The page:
Some consider food to be a form of art.
I don’t take food that seriously. I think food can occasionally be artistic, but I’m not sure if I buy into the whole “chef is an artist” thing. To me, a chef is a cook and a craftsman. Some have more skill than others. That doesn’t mean that the Frenchman working in the kitchen of an exclusive restaurant in Paris is more of a craftsman than a guy preparing perfectly fried chicken in a diner in Mississippi. Each has a skill set and each works within his or her individual wheelhouse.
We take food to a pretty high level in the Purple Parrot Café but I don’t consider it art, just really good food, purchased fresh, then prepared and served well.
Some people over think food and dining. In many circles food becomes too academic. Whereas I think it’s important that we know the origins of certain foods and how they got here, or the history of people who have carried the legacy of certain heritage cuisines, I don’t really think they need to be put under the prolonged microscope of academia. It’s food. Let’s just eat, appreciate, and enjoy.
My friend, and the uber-talented watercolor artist, Wyatt Waters, says, “Anything taken to an excellent level is art.” I firmly trust that he believes that statement, but he usually delivers it after someone has complimented his work in one of our projects and he is trying to graciously deflect some of the praise towards the guy sitting next to him who did the recipes.
I am always appreciative of the nod, but I know— deep in my core— that there is no way that my food can ever come close to the artistic merit of his craftsmanship.
Food can be beautiful, and it doesn’t have to be fancy, over-wrought food. When speaking of nouvelle cuisine, Julia Child once said, “I can just tell that someone has had their fingers all over it.” Even the simplest foods— the perfectly cut cross-section of a juicy, vibrant orange holds beauty to me. But it’s not art. All things beautiful aren’t art, and all art isn’t beautiful.
I grew up in an artist’s home. My mother is an artist. Her mother was an artist and her mother’s mother was an artist. My best friend is an artist. I’m a cook.
I receive a monthly magazine called “Food Arts.” It has beautiful food photography in it. That is art. The art of photography— and the people who practice it well— is one of my favorite disciplines. But I consider most of the subject matter nothing more than dinner on a plate. After all, supermodels are beautiful, they’re just not art. Perfectly capturing an image through a lens at a certain moment in time is art.
I love food. It’s my hobby and my profession. I love the food business. I believe it is what I was born to do. It’s hard work and I like it.
Art is hard work, too. Yet artists get a bad rap. I was talking to Wyatt on the way back from a book signing yesterday and he mentioned that some people he has encountered through the years look at his choice of profession as a form of laziness.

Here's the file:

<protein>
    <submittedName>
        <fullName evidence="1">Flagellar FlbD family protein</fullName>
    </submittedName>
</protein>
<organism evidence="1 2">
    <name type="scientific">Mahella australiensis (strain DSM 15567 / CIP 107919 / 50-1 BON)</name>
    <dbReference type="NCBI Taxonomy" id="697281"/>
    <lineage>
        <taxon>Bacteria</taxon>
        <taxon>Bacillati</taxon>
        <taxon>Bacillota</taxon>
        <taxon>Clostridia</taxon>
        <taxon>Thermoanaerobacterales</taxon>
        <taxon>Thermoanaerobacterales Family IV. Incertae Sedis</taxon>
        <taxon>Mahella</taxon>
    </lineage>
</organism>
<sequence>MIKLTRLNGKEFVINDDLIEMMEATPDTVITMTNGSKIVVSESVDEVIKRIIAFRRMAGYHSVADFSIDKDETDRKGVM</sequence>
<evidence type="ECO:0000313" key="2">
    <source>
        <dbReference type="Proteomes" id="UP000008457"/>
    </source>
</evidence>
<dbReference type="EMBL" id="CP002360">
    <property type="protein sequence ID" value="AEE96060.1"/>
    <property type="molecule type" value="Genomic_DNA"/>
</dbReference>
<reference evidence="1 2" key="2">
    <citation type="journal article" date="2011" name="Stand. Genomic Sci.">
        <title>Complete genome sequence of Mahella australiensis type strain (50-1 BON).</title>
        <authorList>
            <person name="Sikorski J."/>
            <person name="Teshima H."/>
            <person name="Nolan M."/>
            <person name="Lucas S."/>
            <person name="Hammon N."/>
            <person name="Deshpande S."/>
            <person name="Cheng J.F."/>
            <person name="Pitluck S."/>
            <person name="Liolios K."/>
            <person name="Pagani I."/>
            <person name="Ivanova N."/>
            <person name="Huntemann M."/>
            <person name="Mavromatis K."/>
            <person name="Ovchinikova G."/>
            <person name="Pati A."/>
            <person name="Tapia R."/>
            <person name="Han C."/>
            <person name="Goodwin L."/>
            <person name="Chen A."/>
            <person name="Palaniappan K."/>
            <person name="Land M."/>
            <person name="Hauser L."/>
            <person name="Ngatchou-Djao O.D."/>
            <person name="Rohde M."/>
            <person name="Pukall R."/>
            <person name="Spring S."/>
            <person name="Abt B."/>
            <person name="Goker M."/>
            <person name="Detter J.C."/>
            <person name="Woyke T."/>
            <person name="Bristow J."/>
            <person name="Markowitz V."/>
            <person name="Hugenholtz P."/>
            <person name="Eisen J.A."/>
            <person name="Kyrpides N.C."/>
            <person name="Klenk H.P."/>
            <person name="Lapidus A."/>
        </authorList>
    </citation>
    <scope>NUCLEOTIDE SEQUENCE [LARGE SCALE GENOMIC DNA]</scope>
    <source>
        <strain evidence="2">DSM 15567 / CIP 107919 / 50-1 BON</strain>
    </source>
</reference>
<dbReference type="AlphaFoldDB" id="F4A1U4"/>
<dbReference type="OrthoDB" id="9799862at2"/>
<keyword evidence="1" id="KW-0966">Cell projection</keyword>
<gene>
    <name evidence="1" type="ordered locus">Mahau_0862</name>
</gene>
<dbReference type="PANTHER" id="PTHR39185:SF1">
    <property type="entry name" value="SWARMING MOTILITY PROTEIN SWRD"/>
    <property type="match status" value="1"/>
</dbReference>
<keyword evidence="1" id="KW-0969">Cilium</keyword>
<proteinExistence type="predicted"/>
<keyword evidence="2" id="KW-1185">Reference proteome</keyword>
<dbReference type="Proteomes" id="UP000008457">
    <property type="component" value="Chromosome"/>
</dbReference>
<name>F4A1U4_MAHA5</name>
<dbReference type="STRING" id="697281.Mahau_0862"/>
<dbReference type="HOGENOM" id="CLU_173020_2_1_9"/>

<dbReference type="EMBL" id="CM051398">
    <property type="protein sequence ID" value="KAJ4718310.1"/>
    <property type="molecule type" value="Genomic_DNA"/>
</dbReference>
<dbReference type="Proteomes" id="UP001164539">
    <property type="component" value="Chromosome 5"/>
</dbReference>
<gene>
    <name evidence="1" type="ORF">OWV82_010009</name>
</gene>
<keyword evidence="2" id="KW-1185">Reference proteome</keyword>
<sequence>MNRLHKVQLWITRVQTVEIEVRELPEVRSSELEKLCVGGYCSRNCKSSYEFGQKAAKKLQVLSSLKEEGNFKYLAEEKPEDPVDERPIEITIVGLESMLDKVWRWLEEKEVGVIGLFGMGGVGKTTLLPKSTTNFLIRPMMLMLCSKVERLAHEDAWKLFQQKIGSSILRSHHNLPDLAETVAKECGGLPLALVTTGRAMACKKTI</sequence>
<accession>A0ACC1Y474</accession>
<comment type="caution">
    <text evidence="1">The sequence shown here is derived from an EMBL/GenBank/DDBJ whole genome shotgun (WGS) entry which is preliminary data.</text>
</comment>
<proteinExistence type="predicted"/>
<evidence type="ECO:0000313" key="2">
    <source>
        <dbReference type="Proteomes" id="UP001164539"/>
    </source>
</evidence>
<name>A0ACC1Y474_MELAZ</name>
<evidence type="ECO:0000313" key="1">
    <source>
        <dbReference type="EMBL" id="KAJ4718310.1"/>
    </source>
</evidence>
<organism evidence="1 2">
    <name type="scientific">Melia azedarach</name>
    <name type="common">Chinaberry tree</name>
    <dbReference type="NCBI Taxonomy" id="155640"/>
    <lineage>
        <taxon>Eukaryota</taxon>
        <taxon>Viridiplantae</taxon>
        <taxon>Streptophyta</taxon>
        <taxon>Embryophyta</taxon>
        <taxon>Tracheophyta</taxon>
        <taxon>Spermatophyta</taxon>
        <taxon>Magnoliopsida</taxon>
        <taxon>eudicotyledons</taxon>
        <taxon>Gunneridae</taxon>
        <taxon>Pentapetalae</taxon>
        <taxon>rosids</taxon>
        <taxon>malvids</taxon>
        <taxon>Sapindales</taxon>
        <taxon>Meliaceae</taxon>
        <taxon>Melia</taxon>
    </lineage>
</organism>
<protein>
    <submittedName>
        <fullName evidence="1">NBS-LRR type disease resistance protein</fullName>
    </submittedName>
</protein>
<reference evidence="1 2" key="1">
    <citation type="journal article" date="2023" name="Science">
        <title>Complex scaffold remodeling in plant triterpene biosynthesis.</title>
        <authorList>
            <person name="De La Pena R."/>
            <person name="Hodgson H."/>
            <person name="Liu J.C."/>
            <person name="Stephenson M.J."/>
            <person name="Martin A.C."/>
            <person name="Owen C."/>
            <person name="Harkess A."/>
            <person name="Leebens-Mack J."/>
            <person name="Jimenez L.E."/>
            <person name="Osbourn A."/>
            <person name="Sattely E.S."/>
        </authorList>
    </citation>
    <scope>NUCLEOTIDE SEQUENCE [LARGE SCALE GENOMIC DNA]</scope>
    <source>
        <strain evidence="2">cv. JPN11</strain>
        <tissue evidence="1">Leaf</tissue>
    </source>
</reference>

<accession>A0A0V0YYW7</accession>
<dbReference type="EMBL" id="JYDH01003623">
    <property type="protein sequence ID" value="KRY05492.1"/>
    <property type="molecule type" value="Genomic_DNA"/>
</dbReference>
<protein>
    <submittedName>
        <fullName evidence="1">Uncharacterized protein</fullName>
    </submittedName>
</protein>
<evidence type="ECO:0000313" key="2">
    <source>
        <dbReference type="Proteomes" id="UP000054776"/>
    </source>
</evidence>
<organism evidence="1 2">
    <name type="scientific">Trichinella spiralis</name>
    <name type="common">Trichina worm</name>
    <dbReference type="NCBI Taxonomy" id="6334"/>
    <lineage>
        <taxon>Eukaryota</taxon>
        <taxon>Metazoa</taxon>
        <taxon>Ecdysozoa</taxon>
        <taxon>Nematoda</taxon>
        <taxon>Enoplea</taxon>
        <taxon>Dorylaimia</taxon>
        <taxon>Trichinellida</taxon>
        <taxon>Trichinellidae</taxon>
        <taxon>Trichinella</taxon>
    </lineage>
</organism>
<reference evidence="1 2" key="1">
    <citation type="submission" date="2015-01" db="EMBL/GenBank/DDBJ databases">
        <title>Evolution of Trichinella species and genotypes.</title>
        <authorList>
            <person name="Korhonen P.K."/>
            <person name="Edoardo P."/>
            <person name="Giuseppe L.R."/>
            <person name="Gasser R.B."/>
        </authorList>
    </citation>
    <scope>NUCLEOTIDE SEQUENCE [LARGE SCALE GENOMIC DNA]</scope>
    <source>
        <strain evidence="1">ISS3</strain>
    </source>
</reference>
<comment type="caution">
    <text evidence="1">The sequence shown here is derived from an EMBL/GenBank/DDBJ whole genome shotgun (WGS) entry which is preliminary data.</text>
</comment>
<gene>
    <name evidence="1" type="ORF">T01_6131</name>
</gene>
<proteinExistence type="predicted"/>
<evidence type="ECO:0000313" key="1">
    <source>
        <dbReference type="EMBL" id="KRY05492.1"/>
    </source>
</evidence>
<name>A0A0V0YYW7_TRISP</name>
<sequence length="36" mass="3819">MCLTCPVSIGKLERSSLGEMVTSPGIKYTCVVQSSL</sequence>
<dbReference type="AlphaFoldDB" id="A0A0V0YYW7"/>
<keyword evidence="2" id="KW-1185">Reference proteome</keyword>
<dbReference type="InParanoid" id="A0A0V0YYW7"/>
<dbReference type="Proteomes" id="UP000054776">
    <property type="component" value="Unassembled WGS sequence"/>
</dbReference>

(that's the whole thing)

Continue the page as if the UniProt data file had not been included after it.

I can assure you that Wyatt Waters is anything but lazy. While working on our most recent book I spent 10 weeks with him covering the entire length of the Italian peninsula. Seven of those days were spent in a car traveling from one spot to another. When one breaks it down, Waters completed 128 beautiful watercolors in 63 days. It’s his best work to date. All of the paintings were created plein air (in the open air) on location. He hiked up mountains, walked miles through city streets, set up his easel on busy one-lane roads, and battled the elements through two meteorological seasons.
He painted. I ate. None of the food that I ate was artistic. It was tasty, well prepared, sometimes beautiful, but that’s it. His work is, without question, art.
For the next few weeks the citizens of Mississippi have a unique opportunity, albeit a short window for that opportunity. From now until the middle of January, one can view the entire body of work that Waters created in Italy.
The Mississippi Museum of Art in Jackson is featuring a main-gallery exhibition featuring 64 of the Italian paintings. The other 64 paintings are hanging in the Oddfellows Gallery on Front Street in downtown Hattiesburg. This will be the only time anyone will be able to view the entire body of work as many of the paintings have already sold and will forevermore hang in private collections.
Do yourself a favor— go see these exhibits. It’s beautiful art created by an extremely talented artist. There are a few paintings of food and those should certainly be considered art. In the end, if it’s hanging in a museum, it’s art. If it can be eaten, it’s not.
Cacio e Pepe
My daughter loves this pasta. It was her go-to dish in Rome and any other restaurant where it was served. Translated the name says it all “Cheese and pepper.” It is a perfect example of how authentic Italian cooking is uncomplicated and makes use of minimal ingredients— in this case: four. I like it at home for a quick easy supper as all of these ingredients are always in my kitchen.
1 lb. Dry bucatini pasta
1 gallon Water
¼ cup Kosher salt
¾ lb. Unsalted butter, cut into cubes, at room temperature
2 TB Freshly ground black pepper (more if you like)
2 TB Reserved pasta water
1 cup Pecorino Romano cheese, grated
Bring the water and salt to a boil in a large stockpot. Cook al dente.
In a warm mixing bowl, combine the butter, black pepper and hot bucatini pasta. Add a little of the reserved pasta water and toss. Add the cheese. Combine thoroughly until butter is completely melted.
Divide among 6-8 serving bowls.